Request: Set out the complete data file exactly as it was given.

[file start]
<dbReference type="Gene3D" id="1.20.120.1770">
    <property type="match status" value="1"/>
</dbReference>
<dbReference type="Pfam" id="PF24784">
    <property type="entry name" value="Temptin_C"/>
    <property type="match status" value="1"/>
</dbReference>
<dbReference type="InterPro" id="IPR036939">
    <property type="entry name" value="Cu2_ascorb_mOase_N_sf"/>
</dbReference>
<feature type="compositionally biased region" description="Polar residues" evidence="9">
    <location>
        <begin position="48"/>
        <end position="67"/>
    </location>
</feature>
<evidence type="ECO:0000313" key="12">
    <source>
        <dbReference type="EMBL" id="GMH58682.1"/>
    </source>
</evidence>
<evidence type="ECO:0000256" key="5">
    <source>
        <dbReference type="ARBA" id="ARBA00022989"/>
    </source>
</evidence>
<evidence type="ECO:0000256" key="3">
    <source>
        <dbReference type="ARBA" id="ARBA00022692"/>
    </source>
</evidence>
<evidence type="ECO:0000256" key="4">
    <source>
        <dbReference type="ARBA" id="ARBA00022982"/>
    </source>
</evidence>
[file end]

<dbReference type="Gene3D" id="1.20.120.1770">
    <property type="match status" value="1"/>
</dbReference>
<dbReference type="Pfam" id="PF24784">
    <property type="entry name" value="Temptin_C"/>
    <property type="match status" value="1"/>
</dbReference>
<dbReference type="InterPro" id="IPR036939">
    <property type="entry name" value="Cu2_ascorb_mOase_N_sf"/>
</dbReference>
<feature type="compositionally biased region" description="Polar residues" evidence="9">
    <location>
        <begin position="48"/>
        <end position="67"/>
    </location>
</feature>
<evidence type="ECO:0000313" key="12">
    <source>
        <dbReference type="EMBL" id="GMH58682.1"/>
    </source>
</evidence>
<evidence type="ECO:0000256" key="5">
    <source>
        <dbReference type="ARBA" id="ARBA00022989"/>
    </source>
</evidence>
<evidence type="ECO:0000256" key="3">
    <source>
        <dbReference type="ARBA" id="ARBA00022692"/>
    </source>
</evidence>
<evidence type="ECO:0000256" key="4">
    <source>
        <dbReference type="ARBA" id="ARBA00022982"/>
    </source>
</evidence>